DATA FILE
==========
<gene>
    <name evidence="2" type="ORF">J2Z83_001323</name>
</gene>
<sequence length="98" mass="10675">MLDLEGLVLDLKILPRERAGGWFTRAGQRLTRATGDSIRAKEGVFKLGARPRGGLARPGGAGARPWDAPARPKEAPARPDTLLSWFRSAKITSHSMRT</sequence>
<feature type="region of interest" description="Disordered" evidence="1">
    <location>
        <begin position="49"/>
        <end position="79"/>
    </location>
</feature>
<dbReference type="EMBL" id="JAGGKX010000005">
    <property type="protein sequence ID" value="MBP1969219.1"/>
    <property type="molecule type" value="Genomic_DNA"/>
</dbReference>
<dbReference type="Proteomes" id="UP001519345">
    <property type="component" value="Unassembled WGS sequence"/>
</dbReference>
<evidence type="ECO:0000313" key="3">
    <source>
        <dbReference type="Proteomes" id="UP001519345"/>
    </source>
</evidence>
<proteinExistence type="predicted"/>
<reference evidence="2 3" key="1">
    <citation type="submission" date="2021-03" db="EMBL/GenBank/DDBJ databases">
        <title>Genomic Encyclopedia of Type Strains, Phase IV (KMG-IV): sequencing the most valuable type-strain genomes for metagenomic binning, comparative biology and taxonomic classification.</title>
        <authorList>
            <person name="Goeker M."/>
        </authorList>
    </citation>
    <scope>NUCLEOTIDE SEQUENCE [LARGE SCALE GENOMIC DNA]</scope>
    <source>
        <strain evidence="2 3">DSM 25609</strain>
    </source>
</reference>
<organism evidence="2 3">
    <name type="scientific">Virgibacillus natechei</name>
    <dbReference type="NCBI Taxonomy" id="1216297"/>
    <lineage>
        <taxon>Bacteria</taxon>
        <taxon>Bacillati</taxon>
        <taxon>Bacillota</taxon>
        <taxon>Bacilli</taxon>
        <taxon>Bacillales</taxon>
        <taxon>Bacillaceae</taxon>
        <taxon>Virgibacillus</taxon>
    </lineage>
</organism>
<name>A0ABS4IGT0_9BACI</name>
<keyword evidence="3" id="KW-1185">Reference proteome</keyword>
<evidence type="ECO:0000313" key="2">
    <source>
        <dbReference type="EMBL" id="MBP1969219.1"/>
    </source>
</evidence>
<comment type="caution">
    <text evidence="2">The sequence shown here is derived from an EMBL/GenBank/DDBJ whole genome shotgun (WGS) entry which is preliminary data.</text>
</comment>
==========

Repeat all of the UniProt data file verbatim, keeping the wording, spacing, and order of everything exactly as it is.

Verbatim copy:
<gene>
    <name evidence="2" type="ORF">J2Z83_001323</name>
</gene>
<sequence length="98" mass="10675">MLDLEGLVLDLKILPRERAGGWFTRAGQRLTRATGDSIRAKEGVFKLGARPRGGLARPGGAGARPWDAPARPKEAPARPDTLLSWFRSAKITSHSMRT</sequence>
<feature type="region of interest" description="Disordered" evidence="1">
    <location>
        <begin position="49"/>
        <end position="79"/>
    </location>
</feature>
<dbReference type="EMBL" id="JAGGKX010000005">
    <property type="protein sequence ID" value="MBP1969219.1"/>
    <property type="molecule type" value="Genomic_DNA"/>
</dbReference>
<dbReference type="Proteomes" id="UP001519345">
    <property type="component" value="Unassembled WGS sequence"/>
</dbReference>
<evidence type="ECO:0000313" key="3">
    <source>
        <dbReference type="Proteomes" id="UP001519345"/>
    </source>
</evidence>
<proteinExistence type="predicted"/>
<reference evidence="2 3" key="1">
    <citation type="submission" date="2021-03" db="EMBL/GenBank/DDBJ databases">
        <title>Genomic Encyclopedia of Type Strains, Phase IV (KMG-IV): sequencing the most valuable type-strain genomes for metagenomic binning, comparative biology and taxonomic classification.</title>
        <authorList>
            <person name="Goeker M."/>
        </authorList>
    </citation>
    <scope>NUCLEOTIDE SEQUENCE [LARGE SCALE GENOMIC DNA]</scope>
    <source>
        <strain evidence="2 3">DSM 25609</strain>
    </source>
</reference>
<organism evidence="2 3">
    <name type="scientific">Virgibacillus natechei</name>
    <dbReference type="NCBI Taxonomy" id="1216297"/>
    <lineage>
        <taxon>Bacteria</taxon>
        <taxon>Bacillati</taxon>
        <taxon>Bacillota</taxon>
        <taxon>Bacilli</taxon>
        <taxon>Bacillales</taxon>
        <taxon>Bacillaceae</taxon>
        <taxon>Virgibacillus</taxon>
    </lineage>
</organism>
<name>A0ABS4IGT0_9BACI</name>
<keyword evidence="3" id="KW-1185">Reference proteome</keyword>
<evidence type="ECO:0000313" key="2">
    <source>
        <dbReference type="EMBL" id="MBP1969219.1"/>
    </source>
</evidence>
<comment type="caution">
    <text evidence="2">The sequence shown here is derived from an EMBL/GenBank/DDBJ whole genome shotgun (WGS) entry which is preliminary data.</text>
</comment>